The first deer Shannon Winks harvested was a four-point buck when she shot her arrow 25 yards as accurately as William Tell.
“I was ecstatic,” said Winks, 48, who was left out of family hunting trips growing up because she was a girl. “It was a very strong adrenaline rush.”
Now a private lands biologist for the Department of Natural Resources’ Division of Fish Wildlife in Vallonia, Winks’ situation was commonplace in Indiana and around the United States in the past. Hunting was a guy thing, and women who hunted were an exception.
“I was never asked if I was interested,” Winks said when her father and brother took hunting trips. “There was not a lot of women hunting at the that time that I knew.”
No longer true. One way that hunting is different in the 21st century is the increase in the number of women who have embraced hunting, who hunt for food and the experience in the wild.
“I basically fill the table,” said Winks, who lives in the Tampico area. “I love to eat venison.”
Indiana statistics dating to 2005 show a steady growth in the number of women hunting. That year, women represented 4% of licensed Hoosier hunters. By 2020, the share had expanded to 9%.
In pure numbers, 8,713 Indiana women bought some type of hunting license in 2005, plus another 1,993 paid for combination hunting and fishing licenses. In 2020, the totals were 17,862 and 6,802.
The jump represented licenses for deer, game birds, turkeys, water fowl and of hunting and fishing combo licenses.
“There has been an increase in all of them,” said Linnea Petercheff of the Division of Fish Wildlife.
Winks became interested in archery while attending Purdue University. She said when young, she rode horses and camped, but that was different.
“Mine was the interest in nature,” she said. “Then I started bow hunting.”
Later, Winks introduced her daughter, Emma, to hunting. Although she is in college now and doesn’t hunt as much, Emma periodically joins her mother for excursions.
“She might squirrel hunt with me,” Winks said.
More women hunting
Trade associations and government surveys count 15.1 million hunters in the United States as of 2019 with about 11% of them women.
One study suggested as of eight years ago, 1.8 million women hunted nationwide, but five years ago, it was thought the number was 3.3 million.
One study from a few years ago discussed during a panel discussion at a Backcountry Hunters Anglers National Rendezvous, indicated women hunt fewer than five days a year, focus more on hunting deer than other species and hunt more often on private land than public land.
The latter is significant for Indiana. Those who hunt on their own farmland are not required to purchase licenses, Petercheff said, so they are not included in state data.
Petercheff, 36, first shot a firearm in 2007, and it turned her into a hunter after being raised in a non-hunting family. Her first field trip was bird hunting.
“I got several chukars,” she said.
Stacy Keough, a Whitworth University sociology expert, said at that Spokane, Washington, panel, “Women are currently the fastest growing hunting demographic in the country.”
That generally tracks changes in society over the last half-century. Once, it was comparatively rare for women with children in American society to work outside the home. Then they became bigger components in the workforce, fighting against glass ceilings. Then the issue of equal pay for equal work began being addressed. Still, in politics and other endeavors, there are still references to “firsts” by women in their fields.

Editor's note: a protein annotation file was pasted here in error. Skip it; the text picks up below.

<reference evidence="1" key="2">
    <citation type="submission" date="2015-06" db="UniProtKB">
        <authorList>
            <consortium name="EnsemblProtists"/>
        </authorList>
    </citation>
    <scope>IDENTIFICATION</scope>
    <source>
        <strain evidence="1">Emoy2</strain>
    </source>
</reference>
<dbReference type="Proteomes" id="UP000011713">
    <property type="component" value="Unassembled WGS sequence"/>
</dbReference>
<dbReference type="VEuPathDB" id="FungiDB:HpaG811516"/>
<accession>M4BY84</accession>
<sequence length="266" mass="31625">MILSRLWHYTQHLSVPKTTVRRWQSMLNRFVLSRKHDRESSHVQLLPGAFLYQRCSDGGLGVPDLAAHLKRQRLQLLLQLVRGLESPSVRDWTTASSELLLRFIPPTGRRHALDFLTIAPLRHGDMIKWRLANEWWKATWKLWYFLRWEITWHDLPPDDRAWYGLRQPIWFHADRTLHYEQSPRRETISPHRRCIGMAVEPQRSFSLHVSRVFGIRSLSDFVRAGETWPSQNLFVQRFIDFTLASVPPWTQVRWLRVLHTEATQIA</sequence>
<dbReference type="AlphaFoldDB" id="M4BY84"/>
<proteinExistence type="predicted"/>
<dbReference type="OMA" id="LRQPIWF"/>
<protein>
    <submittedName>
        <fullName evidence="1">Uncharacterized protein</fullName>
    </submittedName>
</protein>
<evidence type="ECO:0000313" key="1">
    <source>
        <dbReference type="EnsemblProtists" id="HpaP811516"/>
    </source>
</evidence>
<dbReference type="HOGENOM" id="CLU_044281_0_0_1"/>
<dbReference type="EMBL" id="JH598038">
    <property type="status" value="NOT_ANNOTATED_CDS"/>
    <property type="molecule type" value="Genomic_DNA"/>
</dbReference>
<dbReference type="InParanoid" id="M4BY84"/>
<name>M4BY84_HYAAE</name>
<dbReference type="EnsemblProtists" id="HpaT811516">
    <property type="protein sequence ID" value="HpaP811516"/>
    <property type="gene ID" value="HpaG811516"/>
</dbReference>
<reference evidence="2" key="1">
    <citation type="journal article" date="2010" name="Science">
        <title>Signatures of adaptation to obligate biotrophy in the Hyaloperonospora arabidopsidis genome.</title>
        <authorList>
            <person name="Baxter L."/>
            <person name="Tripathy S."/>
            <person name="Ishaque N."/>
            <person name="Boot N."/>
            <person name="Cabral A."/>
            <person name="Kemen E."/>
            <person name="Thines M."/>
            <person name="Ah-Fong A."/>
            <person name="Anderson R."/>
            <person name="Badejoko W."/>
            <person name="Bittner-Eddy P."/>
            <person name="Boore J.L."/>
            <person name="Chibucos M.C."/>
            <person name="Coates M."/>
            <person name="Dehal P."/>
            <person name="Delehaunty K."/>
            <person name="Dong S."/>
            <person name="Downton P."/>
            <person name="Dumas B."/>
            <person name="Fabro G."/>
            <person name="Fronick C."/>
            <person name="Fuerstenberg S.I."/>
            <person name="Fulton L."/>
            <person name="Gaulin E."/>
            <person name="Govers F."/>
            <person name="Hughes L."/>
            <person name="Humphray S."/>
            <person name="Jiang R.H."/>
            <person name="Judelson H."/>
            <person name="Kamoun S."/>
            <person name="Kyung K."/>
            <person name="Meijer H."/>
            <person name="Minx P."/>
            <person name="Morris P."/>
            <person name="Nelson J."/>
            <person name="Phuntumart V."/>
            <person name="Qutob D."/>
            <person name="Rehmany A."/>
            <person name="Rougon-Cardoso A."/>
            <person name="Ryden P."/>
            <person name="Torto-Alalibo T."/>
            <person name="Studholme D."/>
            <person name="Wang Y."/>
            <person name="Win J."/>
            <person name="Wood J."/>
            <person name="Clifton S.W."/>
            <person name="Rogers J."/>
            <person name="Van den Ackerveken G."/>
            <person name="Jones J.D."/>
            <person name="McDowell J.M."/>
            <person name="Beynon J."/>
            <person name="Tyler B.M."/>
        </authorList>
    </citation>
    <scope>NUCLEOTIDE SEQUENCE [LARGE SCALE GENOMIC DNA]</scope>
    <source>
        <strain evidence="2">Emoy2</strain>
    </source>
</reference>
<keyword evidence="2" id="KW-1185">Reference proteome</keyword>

This also parallels the growth and impact of Title IX for women and girls in sports. Until the early 1970s, females were second-class citizens in the sports world, but advances since have been measured by huge leaps in sheer participation in high schools, game attendance at the top professional and college levels and in equal administrative treatment.
Outdoor industry manufacturers began catering to women and what they perceive as feminine tastes with their products. It is not impossible to find a pink rifle for sale, as one example.
“I think it’s culturally accepted,” said Anthony Barenie, a state DNR Division of Fish Wildlife manager of women hunting. “More women are looking at fun activities ‘that I should participate in.’ I still think the hunting industry needs to do more.”
Women he knows of who hunt have complained about the choices in clothing and size fits. Pink as a symbol of femininity is one thing.
“If people want that, there is nothing wrong with that,” Barenie said, “but they don’t necessarily want to stand out.”
Danielle Shrake, a program director for the DNR law enforcement division, said some Indiana women seeking more opportunities were not part of the hunting demographic before, but that has changed.
“Single mothers were breaking down that barrier,” Shrake said.
Hesitancy to start hunting because they don’t know anyone doing it or don’t have encouragement to join in from husbands or male partners can keep women on the sidelines. There is fear of being judged as beginners who don’t know what they are doing.
The enormously successful Becoming an Outdoors Woman is a remedy. BOW has made a big impact introducing outdoor skills to women and is just as much in demand in Indiana as elsewhere.
An early 1990s study showed women were interested in the outdoors and wished to participate more, but they wanted to avoid a competitive atmosphere and wanted to learn with other women. The first such instructional program was offered at the University of Wisconsin-Stevens Point in 1991, and BOW began in 2007 in Indiana.
The Indiana class put on by the Department of Natural Resources is an annual workshop the first week in May for women 18 and older. It is a challenge to be accepted because of its popularity. Shrake said entry into the BOW workshop is a competitive process, not based on proficiency but based on the speed of applicants’ computer clicking. Registration opens March 1 online.
“It fills within two weeks,” Shrake said. “We have done up to 150 participants, but it is usually 100. Everything is really hands-on.”